Mr. Taylor is charged on the basis that he allegedly backed Revolutionary United Front (RUF) rebels fighting in Sierra Leone; that he had links with senior leaders in the RUF—such as Foday Sankoh, Sam Bockarie (a.k.a. Mosquito), Issa Sesay, and others—in addition to a second warring faction, the Armed Forces Revolutionary Council (AFRC); and that he was responsible for Liberian forces fighting in support of the Sierra Leonean rebels.
The specific counts against Mr. Taylor are:
• Five counts of war crimes: terrorizing civilians, murder, outrages on personal dignity, cruel treatment, and looting;
• Five counts of crimes against humanity: murder, rape, sexual slavery, mutilating and beating, and enslavement; and
• One count of other serious violations of international humanitarian law: recruiting and using child soldiers.
Again, much more information can be found on this site. http://www.charlestaylortrial.org/trial-background/who-is-charles-taylor/#four
This is part of Mr Sesay’s account of my testimony.
“First to testify today was Ms. Farrow, who contradicted Ms. Campbell’s account about how Mr. Taylor became associated with the diamond gift. According to Ms. Farrow, it was Ms. Campbell who had informed her that Mr. Taylor sent men to deliver the diamonds to her. Ms. Campbell was excited, Ms. Farrow testified today.
“She [Ms. Campbell] said at night, some men had knocked at her door and there were two men that were sent by Charles Taylor and they had given her a huge diamond and that she was going to donate it to Mr. Mandela’s charity,” Ms. Farrow told the court.
“As I recall it, she was quite excited,” she added.
When asked by prosecutors whether Ms. Campbell had shown her the diamond, Ms. Farrow said, “No, she did not.”
When asked again a direct question as to whether she was the one who had told Ms. Campbell that the diamonds must have been from Mr. Taylor, Ms. Farrow said, “Absolutely not…Naomi Campbell said that diamonds were from Charles Taylor.”
Under cross-examination, defense lawyers tried to establish that Ms. Farrow had difficulty recollecting different things, that her testimony did not only contradict that of Ms. Campbell but also contradicts the statements made by Ms. White to prosecutors, and that as an activist involved in issues relating to Africa, such as Darfur, she had a motive of working against African leaders she perceived to be oppressing their people.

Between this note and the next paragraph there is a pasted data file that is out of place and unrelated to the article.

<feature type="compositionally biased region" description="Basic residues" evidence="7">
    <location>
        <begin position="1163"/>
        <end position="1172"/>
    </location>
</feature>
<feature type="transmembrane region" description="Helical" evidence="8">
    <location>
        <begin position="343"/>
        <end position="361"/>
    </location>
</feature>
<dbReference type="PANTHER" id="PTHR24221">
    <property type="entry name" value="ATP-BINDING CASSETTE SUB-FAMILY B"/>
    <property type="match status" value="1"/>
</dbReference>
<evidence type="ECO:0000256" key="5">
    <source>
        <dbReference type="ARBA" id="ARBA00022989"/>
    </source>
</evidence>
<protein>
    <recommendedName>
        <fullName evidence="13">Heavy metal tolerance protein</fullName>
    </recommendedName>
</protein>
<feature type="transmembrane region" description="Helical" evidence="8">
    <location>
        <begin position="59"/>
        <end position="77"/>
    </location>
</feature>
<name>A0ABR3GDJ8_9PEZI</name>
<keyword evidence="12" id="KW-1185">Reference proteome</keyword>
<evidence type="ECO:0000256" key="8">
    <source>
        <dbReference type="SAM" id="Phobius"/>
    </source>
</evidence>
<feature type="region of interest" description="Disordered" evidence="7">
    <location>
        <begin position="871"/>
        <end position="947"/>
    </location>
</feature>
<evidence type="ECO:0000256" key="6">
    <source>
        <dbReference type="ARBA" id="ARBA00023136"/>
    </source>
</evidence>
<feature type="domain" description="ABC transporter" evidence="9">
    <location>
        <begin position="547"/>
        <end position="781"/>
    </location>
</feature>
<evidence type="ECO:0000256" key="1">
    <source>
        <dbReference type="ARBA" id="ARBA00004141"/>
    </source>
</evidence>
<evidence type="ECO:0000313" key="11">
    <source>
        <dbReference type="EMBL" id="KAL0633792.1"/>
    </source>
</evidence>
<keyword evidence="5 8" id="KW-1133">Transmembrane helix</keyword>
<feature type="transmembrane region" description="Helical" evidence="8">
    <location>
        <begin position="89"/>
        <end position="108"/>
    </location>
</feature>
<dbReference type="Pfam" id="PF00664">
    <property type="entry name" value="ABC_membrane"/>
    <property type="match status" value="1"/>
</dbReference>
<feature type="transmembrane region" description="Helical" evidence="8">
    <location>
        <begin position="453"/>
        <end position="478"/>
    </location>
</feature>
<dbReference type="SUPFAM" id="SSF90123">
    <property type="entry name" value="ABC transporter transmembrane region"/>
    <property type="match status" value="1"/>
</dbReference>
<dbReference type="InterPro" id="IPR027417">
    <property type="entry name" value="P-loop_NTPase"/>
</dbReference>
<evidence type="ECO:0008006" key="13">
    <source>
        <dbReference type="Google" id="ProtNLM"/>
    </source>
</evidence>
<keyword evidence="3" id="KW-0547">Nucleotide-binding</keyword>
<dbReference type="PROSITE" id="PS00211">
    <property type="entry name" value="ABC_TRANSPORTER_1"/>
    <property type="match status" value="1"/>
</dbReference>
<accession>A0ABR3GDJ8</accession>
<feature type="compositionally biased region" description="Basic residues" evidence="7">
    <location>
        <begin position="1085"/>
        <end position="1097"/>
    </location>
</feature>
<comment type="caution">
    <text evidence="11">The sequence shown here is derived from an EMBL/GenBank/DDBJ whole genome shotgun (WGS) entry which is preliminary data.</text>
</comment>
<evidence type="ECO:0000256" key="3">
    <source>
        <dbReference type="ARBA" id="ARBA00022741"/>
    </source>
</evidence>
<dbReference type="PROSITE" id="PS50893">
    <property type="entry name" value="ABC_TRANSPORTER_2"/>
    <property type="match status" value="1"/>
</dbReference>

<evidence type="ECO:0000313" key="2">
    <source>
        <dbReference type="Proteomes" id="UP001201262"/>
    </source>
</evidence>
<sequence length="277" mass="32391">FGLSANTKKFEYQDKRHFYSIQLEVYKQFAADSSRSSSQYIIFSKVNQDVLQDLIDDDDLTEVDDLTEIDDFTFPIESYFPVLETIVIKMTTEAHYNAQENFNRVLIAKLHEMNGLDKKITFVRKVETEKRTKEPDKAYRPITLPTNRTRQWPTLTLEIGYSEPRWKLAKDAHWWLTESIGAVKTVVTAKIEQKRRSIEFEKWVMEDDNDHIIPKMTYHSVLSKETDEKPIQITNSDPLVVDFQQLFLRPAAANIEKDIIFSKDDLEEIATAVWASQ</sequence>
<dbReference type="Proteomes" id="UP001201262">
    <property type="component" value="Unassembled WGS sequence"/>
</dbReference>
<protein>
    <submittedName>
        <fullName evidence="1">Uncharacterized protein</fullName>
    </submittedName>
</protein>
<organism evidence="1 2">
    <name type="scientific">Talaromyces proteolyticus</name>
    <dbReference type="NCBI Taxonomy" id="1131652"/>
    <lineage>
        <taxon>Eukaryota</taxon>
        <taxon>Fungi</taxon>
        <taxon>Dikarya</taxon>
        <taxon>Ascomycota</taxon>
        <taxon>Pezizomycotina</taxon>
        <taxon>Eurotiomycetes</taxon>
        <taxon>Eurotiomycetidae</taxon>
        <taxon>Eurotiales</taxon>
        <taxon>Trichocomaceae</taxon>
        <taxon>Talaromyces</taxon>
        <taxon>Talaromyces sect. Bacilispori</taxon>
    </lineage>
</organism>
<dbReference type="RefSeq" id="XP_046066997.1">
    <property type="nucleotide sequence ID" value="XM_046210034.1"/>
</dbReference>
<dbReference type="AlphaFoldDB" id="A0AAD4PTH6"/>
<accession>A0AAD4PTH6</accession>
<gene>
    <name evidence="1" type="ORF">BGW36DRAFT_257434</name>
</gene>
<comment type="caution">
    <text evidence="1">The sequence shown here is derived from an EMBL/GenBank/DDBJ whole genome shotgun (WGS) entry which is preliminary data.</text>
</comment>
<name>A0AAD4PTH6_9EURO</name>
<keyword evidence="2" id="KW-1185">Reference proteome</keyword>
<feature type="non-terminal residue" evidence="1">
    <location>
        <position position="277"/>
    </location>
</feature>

Defense counsel for Mr. Taylor, Morris Anyah, in cross-examining Ms. Farrow pointed out that while she was testifying that the gift given to Ms. Campbell was a “huge diamond,” Ms. Campbell herself who received the said gift had testified that there were “two to three small dirty-looking stones,” and that Ms. White in her statement to prosecutors had said there were about five pieces of diamonds.
In her response to these points, Ms. Farrow said, “I didn’t see the diamond or diamonds, I can only tell you what Naomi Campbell said.”
As it was, the story was strange. Not the sort of incident one is likely to forget. But if Ms. Campbell had said at the time (as her former manager has recently testified), that in the middle of the night, Charles Taylor’s men had in fact presented her with several diamonds-and they were uncut, or rough, that would have been far more strange, and my reaction would have been very different, especially as I learned more about Mr. Taylor and what was happening in Sierra Leone.
The following link is to a PDF of the Prosecution’s Second Amended Indictment from the site of the Special Court for Sierra Leone http://www.sc-sl.org/